Not long after the Brush Run Church had united with the Redstone Association, Thomas Campbell, who warmly approved this union, as it took away from the church the odium of forming a new religious body, became convinced that but little more good could be effected by his labors in Western Pennsylvania. As his attachment to places, never very strong, was not permitted to interfere, for a moment, with the higher claims of religious usefulness, he began to think of changing his place of residence. Having formed some acquaintance with the young and rapidly growing State of Ohio,1 and hearing favorable accounts of the region around Cambridge, in Guernsey county, about ninety miles distant, he visited it in the spring of 1813, and finally concluded to sell his little property in Washington county, and to purchase another near Cambridge. As his eldest daughter, Dorothea, had become the wife of Joseph Bryant, January 13, 1813, and, in the following November, his daughter Nancy, next in age, married a young man by the name of Andrew Chapman, it was arranged that his sons-in-law would accompany him, and assist in the management of the [458] farm and of the seminary he proposed to establish in Cambridge. He removed his family, accordingly, at the close of the year, soon after the church of Brush Run had been received into the Redstone Association, and succeeded in establishing a flourishing school at Cambridge. Alexander, meanwhile, remained at Mr. Brown's, and to him and James Foster the care of Brush Run Church was now committed; James Foster having been ordained elder, with imposition of hands by Thomas Campbell, Alexander Campbell, Mathias Luce, and Charles Wheeler.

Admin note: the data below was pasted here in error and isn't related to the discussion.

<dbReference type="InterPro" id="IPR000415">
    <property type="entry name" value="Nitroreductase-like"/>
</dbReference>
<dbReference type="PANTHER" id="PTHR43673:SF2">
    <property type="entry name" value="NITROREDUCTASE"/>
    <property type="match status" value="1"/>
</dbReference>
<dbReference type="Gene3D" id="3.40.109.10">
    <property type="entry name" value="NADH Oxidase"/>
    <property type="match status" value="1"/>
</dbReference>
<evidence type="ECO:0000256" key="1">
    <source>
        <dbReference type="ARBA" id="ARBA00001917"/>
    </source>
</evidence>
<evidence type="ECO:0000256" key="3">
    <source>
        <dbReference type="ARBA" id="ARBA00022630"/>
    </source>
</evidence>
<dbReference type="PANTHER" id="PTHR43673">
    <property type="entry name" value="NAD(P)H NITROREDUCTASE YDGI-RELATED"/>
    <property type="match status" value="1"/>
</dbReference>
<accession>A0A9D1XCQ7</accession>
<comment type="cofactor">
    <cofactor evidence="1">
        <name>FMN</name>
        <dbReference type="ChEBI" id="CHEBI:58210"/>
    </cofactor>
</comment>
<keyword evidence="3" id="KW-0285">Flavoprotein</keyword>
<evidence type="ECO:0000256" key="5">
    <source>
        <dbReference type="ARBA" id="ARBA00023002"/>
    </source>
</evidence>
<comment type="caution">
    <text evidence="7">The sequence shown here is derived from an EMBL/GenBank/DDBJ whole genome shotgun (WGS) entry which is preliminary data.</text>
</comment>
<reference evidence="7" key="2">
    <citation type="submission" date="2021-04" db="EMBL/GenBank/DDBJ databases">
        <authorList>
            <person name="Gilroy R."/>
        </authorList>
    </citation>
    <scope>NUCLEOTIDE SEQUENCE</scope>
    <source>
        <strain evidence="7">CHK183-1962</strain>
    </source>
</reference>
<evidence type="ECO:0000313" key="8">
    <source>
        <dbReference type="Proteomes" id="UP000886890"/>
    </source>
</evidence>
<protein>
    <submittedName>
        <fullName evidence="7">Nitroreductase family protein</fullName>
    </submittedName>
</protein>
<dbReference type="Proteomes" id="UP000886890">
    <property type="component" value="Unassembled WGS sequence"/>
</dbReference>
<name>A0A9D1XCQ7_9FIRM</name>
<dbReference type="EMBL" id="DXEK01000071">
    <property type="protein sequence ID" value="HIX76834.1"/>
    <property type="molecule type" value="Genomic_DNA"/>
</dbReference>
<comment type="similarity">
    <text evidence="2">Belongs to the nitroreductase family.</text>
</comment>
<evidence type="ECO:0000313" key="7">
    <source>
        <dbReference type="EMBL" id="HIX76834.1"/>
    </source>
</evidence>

On the 13th of September of this year (1813), another daughter had been born to Mr. Campbell, and called Eliza Ann. He himself continued occupied as usual in the labors of the farm, and in filling his appointments for preaching in the neighborhood, and occasionally at considerable distances from home. A knowledge of the principles of the reformation became thus more widely extended, especially among the Baptist churches of the Redstone Association and the Stillwater Association in Ohio, and a number of the more intelligent members became favorable to them. Individuals, too, during his labors at home, occasionally presented themselves for baptism. Among these, were his wife's father and mother, who had come forward after considerable investigation and reflection. A few in Charleston, also, chiefly females, had become obedient to the faith, and others here and there through the country. Most of these were too widely scattered to take membership in Brush Run Church, which, owing to removals, scarcely preserved its original number. Seeing the difficulty of making a decided impression upon the community around them, and infected somewhat with the prevailing spirit of migration, many [459] of the members of the church began to take into serious consideration the question of removing in a body to a more suitable place. On the 13th of April, 1814, a meeting was called for the purpose of considering the matter. The scattered condition of the membership, by which many were prevented from attending meeting regularly; the opposition they encountered on account of their religious views; the difficulty of obtaining schools and suitable teachers for their children; the oppressive labors required in order to obtain support for themselves and families, were all found to be weighty reasons for seeking to better their condition. After due consideration, a removal was deemed desirable, and it was concluded that the most eligible situation would be the neighborhood of some flourishing town, not more than two hundred miles west, so as not to get too near the Indian border. It was thought that such a town would not only afford better opportunities for public usefulness, but furnish employment for such as were artisans, while the remainder, who were farmers, could follow their vocation in the vicinity, while all could have the benefit of a school for their children under their own direction. A committee was accordingly appointed to explore the country in order to find, if possible, a suitable situation. This committee consisted of George Archer, Richard McConnel, Abraham Altars, John Cockens, and Alexander Campbell, who immediately visited a considerable portion of Ohio; and having found Zanesville and its vicinity to be possessed of the greatest advantages, all of which were minutely detailed in the written report presented to the church upon their return, it was unanimously resolved, at a meeting held June 8, 1814, that the report be accepted, and that the removal should take place as soon as [460] they could individually make the necessary arrangements.